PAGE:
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Old 20 August 2011, 16:36   #1
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Can I ask a DUMB question about trailers?

OK, obviously I am more than capable of asking a DUMB question about trailers. The real poser is - do I deserve an answer?

We are looking at buying our first RIB (well, OK, DH has sanctioned the RIB and I am doing the looking because if I left it to him we'd just buy the first one he saw - though tbh I can't guarantee my method is much more scientific...) and one of the things seriously limiting choice is that the whole thing (ie on the trailer with the outboard in situ) has to fit in the garage. The garage is about 6m long and though I've talked to a couple of dealers about this "total length" ie if you flogged me the whole setup inc wheels, would it fit in the damn garage - they've been charmingly vague about it. I get the impression that "can I fit it in the damn garage" is an unreasonable question.

Presumably all trailers are not created equal, ie they come in different lengths. Am I being dumb in thinking it's just a question of finding the shortest one that the boat fits on comfortably & safely, and so it's more a matter of whether the trailer fits in the garage than the boat? Or is there some functional complicatedness that I'm missing which means you need a trailer precisely 1.27432 times the length of the boat ... unless you are going over 60 on the northbound carriageway of a motorway on a rainy night - in which case you add the length of the left arm of your youngest child, multiply by the julian date of the vernal equinox and then subtract the number you first thought of?
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Old 20 August 2011, 16:46   #2
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OK, obviously I am more than capable of asking a DUMB question about trailers. The real poser is - do I deserve an answer?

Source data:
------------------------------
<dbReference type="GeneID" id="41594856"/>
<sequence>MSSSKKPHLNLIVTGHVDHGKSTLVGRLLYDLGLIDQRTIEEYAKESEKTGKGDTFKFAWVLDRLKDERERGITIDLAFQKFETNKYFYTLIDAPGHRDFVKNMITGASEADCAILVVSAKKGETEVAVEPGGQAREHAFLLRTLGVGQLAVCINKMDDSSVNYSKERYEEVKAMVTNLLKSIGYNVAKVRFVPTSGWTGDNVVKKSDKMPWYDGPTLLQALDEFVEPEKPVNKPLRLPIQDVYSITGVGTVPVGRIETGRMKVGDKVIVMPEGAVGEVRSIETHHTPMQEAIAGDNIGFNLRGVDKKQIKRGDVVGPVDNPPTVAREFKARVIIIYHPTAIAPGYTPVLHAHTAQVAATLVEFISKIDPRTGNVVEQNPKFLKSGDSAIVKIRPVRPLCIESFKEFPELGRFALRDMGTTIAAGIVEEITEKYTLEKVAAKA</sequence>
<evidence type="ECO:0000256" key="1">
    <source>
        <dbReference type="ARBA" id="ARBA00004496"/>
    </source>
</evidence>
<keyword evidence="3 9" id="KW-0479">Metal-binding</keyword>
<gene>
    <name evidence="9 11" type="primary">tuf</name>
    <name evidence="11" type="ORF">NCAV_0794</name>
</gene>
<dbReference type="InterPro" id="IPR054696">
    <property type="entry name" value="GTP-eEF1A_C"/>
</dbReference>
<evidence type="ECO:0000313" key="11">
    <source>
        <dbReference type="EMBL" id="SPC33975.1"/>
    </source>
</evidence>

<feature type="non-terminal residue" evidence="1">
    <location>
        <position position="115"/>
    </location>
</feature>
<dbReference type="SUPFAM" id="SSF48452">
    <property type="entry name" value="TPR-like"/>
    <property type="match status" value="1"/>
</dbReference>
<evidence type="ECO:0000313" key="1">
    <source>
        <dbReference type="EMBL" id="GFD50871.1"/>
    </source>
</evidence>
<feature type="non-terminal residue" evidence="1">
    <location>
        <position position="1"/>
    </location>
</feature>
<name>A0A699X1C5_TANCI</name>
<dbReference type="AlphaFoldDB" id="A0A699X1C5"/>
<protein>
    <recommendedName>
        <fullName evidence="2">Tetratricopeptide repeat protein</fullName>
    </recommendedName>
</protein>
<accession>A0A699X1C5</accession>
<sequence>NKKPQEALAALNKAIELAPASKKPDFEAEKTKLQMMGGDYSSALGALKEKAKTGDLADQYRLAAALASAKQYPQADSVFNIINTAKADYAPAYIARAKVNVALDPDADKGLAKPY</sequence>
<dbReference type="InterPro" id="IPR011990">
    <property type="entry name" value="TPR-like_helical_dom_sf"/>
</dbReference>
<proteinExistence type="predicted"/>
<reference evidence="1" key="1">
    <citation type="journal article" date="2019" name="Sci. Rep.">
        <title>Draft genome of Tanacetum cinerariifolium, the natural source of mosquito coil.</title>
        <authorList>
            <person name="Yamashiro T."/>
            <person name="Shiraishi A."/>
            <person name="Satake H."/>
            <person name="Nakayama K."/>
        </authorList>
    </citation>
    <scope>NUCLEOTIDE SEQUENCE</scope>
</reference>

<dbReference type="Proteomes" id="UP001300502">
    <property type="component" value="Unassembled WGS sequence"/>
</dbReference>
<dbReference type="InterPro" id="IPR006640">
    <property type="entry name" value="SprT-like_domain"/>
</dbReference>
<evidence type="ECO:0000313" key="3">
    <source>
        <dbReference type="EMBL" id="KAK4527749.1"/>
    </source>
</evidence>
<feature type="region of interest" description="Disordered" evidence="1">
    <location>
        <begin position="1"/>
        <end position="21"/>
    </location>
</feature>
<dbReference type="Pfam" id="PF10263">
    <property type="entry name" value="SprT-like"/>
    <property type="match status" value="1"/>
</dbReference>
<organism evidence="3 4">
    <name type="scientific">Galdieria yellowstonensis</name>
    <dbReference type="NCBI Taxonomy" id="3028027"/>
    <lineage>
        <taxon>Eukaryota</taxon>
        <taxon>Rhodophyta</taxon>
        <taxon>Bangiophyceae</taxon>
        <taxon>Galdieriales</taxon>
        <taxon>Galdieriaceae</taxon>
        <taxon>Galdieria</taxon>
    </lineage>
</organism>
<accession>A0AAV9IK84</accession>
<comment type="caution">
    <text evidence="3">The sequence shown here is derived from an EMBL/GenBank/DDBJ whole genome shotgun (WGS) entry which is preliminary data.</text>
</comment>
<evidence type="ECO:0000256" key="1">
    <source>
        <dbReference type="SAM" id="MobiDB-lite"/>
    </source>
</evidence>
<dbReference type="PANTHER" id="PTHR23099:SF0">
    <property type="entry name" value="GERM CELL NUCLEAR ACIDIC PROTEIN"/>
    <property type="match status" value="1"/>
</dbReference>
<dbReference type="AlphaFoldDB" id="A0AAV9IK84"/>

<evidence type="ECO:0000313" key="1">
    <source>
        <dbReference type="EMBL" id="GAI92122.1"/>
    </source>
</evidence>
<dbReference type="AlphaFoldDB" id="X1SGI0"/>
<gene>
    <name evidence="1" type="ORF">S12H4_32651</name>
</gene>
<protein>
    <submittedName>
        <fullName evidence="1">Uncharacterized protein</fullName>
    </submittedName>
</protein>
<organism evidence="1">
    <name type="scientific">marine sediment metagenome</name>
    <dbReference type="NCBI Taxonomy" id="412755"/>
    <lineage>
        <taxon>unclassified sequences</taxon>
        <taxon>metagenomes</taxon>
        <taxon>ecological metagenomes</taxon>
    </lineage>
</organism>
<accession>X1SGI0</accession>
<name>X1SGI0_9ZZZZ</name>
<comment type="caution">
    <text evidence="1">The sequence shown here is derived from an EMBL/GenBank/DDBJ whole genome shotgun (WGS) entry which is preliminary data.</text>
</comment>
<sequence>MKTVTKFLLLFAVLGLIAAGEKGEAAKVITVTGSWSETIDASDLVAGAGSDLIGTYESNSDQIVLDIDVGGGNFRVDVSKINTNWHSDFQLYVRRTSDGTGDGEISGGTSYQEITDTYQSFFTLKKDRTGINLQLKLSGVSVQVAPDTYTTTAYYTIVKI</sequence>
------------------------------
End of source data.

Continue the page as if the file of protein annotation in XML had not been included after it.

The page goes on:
We are looking at buying our first RIB (well, OK, DH has sanctioned the RIB and I am doing the looking because if I left it to him we'd just buy the first one he saw - though tbh I can't guarantee my method is much more scientific...) and one of the things seriously limiting choice is that the whole thing (ie on the trailer with the outboard in situ) has to fit in the garage. The garage is about 6m long and though I've talked to a couple of dealers about this "total length" ie if you flogged me the whole setup inc wheels, would it fit in the damn garage - they've been charmingly vague about it. I get the impression that "can I fit it in the damn garage" is an unreasonable question.
Seems a perfectly reasonable question to me. If 9d280 doesn't appear here soon then PM him - he has a spreadsheet listing most of the common brands and what will/will not fit in a standard garage!
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Presumably all trailers are not created equal, ie they come in different lengths. Am I being dumb in thinking it's just a question of finding the shortest one that the boat fits on comfortably & safely, and so it's more a matter of whether the trailer fits in the garage than the boat? Or is there some functional complicatedness that I'm missing which means you need a trailer precisely 1.27432 times the length of the boat ... unless you are going over 60 on the northbound carriageway of a motorway on a rainy night - in which case you add the length of the left arm of your youngest child, multiply by the julian date of the vernal equinox and then subtract the number you first thought of?
Firstly remember its not just length - but width of the trailer (which may be wider than the boat, eh Kerny!).

Here is why I think you have a problem:

(1) there isn't even a standard on how people market ribs - so a 5.4m boat might be 5.4 from bow to the back of the tubes or bow to transom etc.
(2) normally the bow "post" on the trailer is further back than the tube.
(3) normally the tubes at the back overhang the trailer. often (not ideally) the transom does too.